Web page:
The New York Times reports that a study of a rape prevention program piloted on 3 Canadian colleges showed highly favorable results- the incidence of rape among female college freshmen who took the course was 50% less than those who didn’t. The program had three components:
- assessing risk
- learning self-defense techniques, and
- assessing personal boundaries.
It’s inevitable; the program has its critics. Some fault the program for focusing on those who may be victims rather than getting to the root cause of sexual violence- individuals choosing to commit the assaults. I don’t disagree, but I’m loathe to wait for a perfect world before giving a person knowledge to protect (him)herself. Yes, we need to address the root causes of sexual violence. And we need to give bystanders awareness, skills, and investment in stepping in when they see a situation. But it’s equally important to have discussions with college women- and men- so they can consider how their actions can detract from or enhance their safety. Is it right that a young women who is intoxicated is at increased risk of rape? No… but it’s a reality. Knowing this information, she can make different choices about limiting the number of drinks… or may implement safety strategies before a night on the town. And knowing the risks, friends may also more actively watch out for a friend who has had a few too many.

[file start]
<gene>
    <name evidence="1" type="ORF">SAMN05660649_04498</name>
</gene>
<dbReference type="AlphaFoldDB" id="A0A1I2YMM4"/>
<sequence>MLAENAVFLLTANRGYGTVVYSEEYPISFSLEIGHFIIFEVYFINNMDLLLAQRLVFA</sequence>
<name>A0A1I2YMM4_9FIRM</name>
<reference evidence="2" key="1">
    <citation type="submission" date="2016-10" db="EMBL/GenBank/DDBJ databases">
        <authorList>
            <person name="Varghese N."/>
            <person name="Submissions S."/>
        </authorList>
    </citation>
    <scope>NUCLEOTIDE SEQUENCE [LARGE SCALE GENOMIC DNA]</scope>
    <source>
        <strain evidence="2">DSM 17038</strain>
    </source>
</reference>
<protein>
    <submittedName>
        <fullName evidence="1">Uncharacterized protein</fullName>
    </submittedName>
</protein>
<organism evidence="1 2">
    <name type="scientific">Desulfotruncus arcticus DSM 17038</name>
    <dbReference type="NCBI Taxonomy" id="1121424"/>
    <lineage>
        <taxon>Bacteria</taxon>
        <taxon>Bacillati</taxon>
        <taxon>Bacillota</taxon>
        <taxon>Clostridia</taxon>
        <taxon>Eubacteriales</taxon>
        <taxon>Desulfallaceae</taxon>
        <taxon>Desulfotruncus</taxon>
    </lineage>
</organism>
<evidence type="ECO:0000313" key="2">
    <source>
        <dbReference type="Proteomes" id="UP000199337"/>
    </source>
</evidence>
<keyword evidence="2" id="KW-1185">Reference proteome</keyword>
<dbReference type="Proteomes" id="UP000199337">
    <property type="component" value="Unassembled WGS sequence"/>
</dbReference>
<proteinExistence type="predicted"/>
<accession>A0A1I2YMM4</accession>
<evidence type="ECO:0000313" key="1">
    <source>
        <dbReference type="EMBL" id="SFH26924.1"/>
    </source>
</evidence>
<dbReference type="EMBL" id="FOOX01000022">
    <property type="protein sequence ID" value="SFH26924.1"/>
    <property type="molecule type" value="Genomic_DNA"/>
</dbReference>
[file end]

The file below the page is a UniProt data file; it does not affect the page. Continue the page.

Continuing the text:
What really struck me about the study was the verifiable impact. According to one of the study’s authors, “Only 22 women would need to take the course to prevent one rape from happening.” That’s a powerful outcome from a 12 hour prevention program. In New York State, scores of rape crisis agencies lost funding for prevention activities last year when the NYS Department of Heath unexpectedly changed their funding strategy. For many programs, Wellspring included, the DOH funds had been the sole source of funds supporting prevention activities. Before these funding cuts more than 4,000 participants attended Wellspring’s prevention programs each year. We know the programs make a difference, because students tell us they’ve changed behaviors we know increase risk of sexual violence, but we need more research like this into cost-effective prevention strategies to guide and substantiate our impact.